Illinois as a whole has administered approximately 334,939 vaccine doses as of Sunday night.

“We are making important progress in Phase 1A and I appreciate the hard work of healthcare providers across the state to move as quickly through this phase as possible,” Pritzker said. “In some communities, they’ve even been able to substantially complete Phase 1A. IDPH is allowing any local health department in that position to move into the early stages of Phase 1B because we want to make sure any available vaccine is administered quickly to the priority groups we’ve laid out.”

Read more here.

Pritzker Lays Out Criteria for Regions to Lift Tier 3 COVID-19 Mitigations

Illinois Gov. J.B. Pritzker announced Monday that healthcare regions that meet specific criteria can roll back from Tier 3 coronavirus restrictions beginning Friday, Jan. 15.

All 11 healthcare regions in the state have been under Tier 3 mitigation rules since late November, which include reductions in capacity at businesses and a variety of other restrictions.

Beginning Friday, the governor says that regions can begin to move forward to Tier 2 mitigations if they adhere to three different statistical criteria beginning later this week.

Pritzker says that three key metrics must be met in order for a region to move forward from Tier 3 mitigations:

-A seven-day positivity rate of 12% or lower for three consecutive days.

-An availability of 20% or greater of staffed ICU and general hospital beds for three consecutive days.

-A decline in the number of COVID-19 hospitalizations on seven days in a 10-day span.

Illinois Officials Report 4,776 New Coronavirus Cases, 53 Additional Deaths Monday

Illinois health officials have reported 4,776 new confirmed and probable COVID-19 cases in the state over the last 24 hours, along with 53 additional deaths attributed to the virus.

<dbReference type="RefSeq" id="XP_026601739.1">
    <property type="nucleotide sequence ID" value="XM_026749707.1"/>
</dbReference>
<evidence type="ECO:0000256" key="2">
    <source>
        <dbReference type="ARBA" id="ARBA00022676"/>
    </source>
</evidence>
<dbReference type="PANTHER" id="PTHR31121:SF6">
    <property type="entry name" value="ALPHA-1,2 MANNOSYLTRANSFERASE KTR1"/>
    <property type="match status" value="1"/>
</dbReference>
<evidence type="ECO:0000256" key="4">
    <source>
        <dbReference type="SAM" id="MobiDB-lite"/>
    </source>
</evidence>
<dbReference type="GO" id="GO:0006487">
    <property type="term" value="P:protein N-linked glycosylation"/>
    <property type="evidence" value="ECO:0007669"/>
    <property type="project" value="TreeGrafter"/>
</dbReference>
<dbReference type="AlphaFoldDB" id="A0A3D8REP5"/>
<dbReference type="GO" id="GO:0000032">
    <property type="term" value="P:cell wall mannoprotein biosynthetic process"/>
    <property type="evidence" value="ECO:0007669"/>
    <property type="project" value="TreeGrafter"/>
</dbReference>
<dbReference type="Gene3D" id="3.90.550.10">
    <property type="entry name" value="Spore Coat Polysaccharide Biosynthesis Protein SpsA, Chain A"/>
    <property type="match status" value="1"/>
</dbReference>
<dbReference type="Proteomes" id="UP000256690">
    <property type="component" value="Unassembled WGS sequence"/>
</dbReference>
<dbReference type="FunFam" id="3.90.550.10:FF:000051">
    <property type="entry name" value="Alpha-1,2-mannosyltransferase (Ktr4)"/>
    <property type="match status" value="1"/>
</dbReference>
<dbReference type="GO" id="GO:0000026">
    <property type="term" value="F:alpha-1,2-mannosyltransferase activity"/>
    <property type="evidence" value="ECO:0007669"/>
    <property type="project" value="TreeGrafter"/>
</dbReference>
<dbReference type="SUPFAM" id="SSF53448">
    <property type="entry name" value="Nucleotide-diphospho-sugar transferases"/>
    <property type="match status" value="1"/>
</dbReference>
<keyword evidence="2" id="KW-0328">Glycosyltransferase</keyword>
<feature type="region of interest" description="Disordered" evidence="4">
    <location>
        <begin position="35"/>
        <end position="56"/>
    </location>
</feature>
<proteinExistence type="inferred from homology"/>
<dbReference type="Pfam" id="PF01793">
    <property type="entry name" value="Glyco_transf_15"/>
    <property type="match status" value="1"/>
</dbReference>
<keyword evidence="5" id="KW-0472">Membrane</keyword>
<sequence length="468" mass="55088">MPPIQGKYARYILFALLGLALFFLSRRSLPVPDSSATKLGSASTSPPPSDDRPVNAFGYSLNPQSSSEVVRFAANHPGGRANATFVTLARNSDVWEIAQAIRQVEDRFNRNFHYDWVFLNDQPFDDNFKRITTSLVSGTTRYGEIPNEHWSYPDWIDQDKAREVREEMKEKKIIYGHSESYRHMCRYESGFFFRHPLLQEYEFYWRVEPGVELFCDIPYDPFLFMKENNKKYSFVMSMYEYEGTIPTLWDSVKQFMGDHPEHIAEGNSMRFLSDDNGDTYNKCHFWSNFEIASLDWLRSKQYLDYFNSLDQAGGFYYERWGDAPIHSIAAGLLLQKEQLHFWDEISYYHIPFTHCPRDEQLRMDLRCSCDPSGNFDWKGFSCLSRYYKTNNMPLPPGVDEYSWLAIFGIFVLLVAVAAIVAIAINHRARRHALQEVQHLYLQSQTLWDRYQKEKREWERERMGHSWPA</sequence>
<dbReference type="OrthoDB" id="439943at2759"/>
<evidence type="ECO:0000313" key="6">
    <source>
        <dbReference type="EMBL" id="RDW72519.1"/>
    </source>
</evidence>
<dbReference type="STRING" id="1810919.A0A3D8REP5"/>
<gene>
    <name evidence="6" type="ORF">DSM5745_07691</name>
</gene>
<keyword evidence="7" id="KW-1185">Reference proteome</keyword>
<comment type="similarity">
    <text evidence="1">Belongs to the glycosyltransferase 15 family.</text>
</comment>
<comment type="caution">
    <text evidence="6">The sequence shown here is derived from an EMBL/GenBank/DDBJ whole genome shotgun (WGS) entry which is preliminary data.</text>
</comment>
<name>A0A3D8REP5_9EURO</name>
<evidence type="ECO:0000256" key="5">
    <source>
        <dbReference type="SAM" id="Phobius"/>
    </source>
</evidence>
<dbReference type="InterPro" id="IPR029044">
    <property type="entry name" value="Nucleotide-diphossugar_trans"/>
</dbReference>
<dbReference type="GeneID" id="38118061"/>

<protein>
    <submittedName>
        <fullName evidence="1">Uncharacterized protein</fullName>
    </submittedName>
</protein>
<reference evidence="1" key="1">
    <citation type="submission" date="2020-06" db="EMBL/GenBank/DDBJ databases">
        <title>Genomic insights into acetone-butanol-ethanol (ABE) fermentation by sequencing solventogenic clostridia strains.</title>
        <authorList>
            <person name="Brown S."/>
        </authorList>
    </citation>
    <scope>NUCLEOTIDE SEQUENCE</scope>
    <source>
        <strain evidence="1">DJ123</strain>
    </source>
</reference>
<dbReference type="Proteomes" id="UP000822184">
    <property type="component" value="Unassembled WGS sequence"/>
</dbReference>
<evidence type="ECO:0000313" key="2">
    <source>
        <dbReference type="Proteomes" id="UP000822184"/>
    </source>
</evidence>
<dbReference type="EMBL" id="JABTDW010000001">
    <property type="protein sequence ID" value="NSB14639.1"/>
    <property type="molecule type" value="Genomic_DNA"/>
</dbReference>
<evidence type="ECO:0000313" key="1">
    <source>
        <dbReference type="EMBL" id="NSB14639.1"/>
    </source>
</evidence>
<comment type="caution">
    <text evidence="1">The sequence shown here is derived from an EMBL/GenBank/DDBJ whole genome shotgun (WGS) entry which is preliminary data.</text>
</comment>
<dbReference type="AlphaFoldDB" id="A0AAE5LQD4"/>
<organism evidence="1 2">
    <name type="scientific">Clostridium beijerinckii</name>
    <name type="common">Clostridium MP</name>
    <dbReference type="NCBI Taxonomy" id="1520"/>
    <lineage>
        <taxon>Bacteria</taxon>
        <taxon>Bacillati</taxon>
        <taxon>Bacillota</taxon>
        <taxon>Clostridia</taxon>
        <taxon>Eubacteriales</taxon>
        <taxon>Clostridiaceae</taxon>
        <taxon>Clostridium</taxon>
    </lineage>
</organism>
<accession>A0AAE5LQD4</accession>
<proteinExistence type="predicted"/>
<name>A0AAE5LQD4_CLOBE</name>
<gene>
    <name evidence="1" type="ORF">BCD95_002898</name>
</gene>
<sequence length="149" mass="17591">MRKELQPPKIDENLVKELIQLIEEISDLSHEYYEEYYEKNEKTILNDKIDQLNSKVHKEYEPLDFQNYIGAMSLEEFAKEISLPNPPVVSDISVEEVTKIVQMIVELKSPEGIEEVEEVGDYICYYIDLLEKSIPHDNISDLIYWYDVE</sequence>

According to the latest data from the Illinois Department of Public Health, Monday’s new cases bring the state to 1,033,526 confirmed and probable cases of the virus since the pandemic began, along with 17,627 deaths.

Another 1,736 deaths have been classified as “probable” COVID-19 fatalities, according to IDPH officials.

Over the last 24 hours, 66,697 new test results have been returned to state laboratories, bringing the statewide testing total to 14,169,986.

According to a press release from IDPH, the preliminary seven-day statewide positivity rate on all tests performed dropped to 7.6%, while the positivity rate on unique individuals tested now stands at 8.9% during that time.

Hospitalizations increased slightly Monday, with 3,540 patients currently hospitalized due to COVID-19. Of those patients, 759 are currently in intensive care units, while 401 are on ventilators.

Lightfoot Explains Why Chicago’s Stay-at-Home Advisory Was Extended

Chicago Mayor Lori Lightfoot extended the city’s stay-at-home advisory to remain “aligned” with state guidance, she said Monday.

The city’s stay-at-home advisory was extended through Jan. 22 as the coronavirus pandemic continues, officials announced Sunday.